The Economic Effects of the 2016 Election
The economic effects of the election are likely to be positive, but somewhat muted in 2017. Like anyone seeking office, Donald Trump made extravagant promises to get elected. And like any politician, he will not be able to deliver on all of them. The 46 Democrats (plus two Independents) in the U.S. Senate could hold up any measure indefinitely by filibustering, a procedure which only takes 41 votes. The most likely scenario is that Trump will have to compromise, and his promises on the campaign trail will have to be pared down.
Perhaps more importantly, it will take some time for his proposals to take effect. For instance, his plans to change the tax code may not come up for a vote until later in 2017, and opinions are split on whether or not those changes will become retroactive to January 1, 2017. Similarly, his proposal to spend $1 trillion over 10 years on infrastructure amounts to 0.5 percent of GDP per year, which would surely be welcome in a 2.5 percent GDP world, but it will take time to legislate, appropriate, and fund actual projects.
Withdraw from NAFTA? Highly unlikely although it might be technically possible. Renegotiate NAFTA? Entirely possible, but again, given the time required, any effect in 2017 is likely to be muted.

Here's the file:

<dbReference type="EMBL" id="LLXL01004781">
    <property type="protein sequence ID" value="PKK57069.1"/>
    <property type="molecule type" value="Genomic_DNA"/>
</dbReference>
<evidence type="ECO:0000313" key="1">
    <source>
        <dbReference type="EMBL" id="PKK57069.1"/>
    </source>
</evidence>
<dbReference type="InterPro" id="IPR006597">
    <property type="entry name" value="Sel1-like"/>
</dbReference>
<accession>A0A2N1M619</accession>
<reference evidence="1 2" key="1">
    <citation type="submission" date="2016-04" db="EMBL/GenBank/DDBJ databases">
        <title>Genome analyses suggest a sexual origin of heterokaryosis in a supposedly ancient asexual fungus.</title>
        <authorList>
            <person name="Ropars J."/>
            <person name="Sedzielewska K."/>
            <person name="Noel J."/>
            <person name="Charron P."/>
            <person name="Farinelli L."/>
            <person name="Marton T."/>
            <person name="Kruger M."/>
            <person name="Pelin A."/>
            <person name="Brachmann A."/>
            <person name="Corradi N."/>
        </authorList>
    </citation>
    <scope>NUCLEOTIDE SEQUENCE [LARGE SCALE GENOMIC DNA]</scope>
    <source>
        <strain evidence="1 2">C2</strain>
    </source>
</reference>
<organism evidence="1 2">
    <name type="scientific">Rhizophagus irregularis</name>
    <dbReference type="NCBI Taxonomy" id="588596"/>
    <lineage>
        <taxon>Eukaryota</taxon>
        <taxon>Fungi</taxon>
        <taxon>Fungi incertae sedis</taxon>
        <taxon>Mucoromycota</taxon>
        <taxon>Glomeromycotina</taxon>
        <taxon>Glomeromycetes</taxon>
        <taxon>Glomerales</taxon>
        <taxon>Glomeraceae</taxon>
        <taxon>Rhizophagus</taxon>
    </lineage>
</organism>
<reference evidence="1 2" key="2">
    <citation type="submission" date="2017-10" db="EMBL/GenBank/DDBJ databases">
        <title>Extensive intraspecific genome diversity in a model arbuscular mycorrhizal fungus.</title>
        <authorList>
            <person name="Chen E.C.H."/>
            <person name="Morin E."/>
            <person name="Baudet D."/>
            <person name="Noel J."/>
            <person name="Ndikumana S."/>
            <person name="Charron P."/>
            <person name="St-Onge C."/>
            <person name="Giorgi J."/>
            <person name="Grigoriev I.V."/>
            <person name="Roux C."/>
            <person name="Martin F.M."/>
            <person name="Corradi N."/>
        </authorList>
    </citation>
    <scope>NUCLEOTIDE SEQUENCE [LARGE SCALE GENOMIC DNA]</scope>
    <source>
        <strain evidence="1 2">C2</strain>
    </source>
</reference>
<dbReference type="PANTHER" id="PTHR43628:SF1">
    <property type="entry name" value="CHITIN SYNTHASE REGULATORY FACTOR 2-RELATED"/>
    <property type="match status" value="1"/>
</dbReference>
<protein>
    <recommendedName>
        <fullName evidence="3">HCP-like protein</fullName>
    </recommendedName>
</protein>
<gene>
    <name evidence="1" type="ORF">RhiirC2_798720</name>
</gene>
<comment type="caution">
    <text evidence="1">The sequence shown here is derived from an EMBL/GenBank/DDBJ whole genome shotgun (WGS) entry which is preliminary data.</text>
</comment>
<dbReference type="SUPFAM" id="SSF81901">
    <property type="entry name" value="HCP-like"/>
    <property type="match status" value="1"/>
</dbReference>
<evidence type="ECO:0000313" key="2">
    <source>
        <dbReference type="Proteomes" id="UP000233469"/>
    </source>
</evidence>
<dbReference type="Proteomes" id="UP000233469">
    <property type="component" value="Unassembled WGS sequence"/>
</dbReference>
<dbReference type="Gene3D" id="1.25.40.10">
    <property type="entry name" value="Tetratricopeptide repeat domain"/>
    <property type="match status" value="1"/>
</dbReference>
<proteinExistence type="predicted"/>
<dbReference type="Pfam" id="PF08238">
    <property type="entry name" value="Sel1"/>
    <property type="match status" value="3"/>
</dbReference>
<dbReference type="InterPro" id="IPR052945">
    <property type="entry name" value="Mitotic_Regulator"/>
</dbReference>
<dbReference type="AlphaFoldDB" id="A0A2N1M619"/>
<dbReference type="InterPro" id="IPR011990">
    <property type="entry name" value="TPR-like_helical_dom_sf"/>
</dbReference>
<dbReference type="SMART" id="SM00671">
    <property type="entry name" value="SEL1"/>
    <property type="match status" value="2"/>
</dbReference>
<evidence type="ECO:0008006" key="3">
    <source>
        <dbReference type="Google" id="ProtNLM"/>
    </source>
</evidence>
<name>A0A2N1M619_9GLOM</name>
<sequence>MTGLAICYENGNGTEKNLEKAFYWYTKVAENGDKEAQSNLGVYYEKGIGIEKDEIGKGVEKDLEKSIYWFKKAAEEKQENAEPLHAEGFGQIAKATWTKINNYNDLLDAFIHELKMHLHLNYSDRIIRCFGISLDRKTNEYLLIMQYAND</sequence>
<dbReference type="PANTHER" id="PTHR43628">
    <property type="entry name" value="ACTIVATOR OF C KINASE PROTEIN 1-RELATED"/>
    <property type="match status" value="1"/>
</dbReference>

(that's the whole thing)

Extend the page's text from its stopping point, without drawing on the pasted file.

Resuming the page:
There are other more immediate ways the Trump election can affect the economy. Trump’s proposals for tax cuts, increased government spending, and deregulation are all pro-growth. As a result, business optimism has risen sharply while the stock market continues to set new highs. That optimism could unleash much-needed investment which could provide a quick boost to the economy. Consumer confidence also leaped after the election, reaching the highest level of the entire recovery.
Other effects of his proposals include rising inflation due to increased government spending and proposed curbs on trade. Higher inflation will drive up wages and interest rates, strengthen the dollar, and perhaps cause the Federal Reserve to raise interest rates more rapidly than expected, all of which have both positive and negative implications.
But there are also two definite downsides to the proposals. Decreased taxes and increased government spending will lead to more debt, and if anti-trade measures do take effect and result in a trade war, it could cause significant harm to the economy.
Overall, it’s certainly a more promising picture than the last few years, but don’t expect instant fireworks.
Dan North is the chief economist for Euler Hermes North America, using macroeconomic and quantitative analyses to help manage Euler’s risk portfolio of more than $150 billion in annual U.S. trade transactions.
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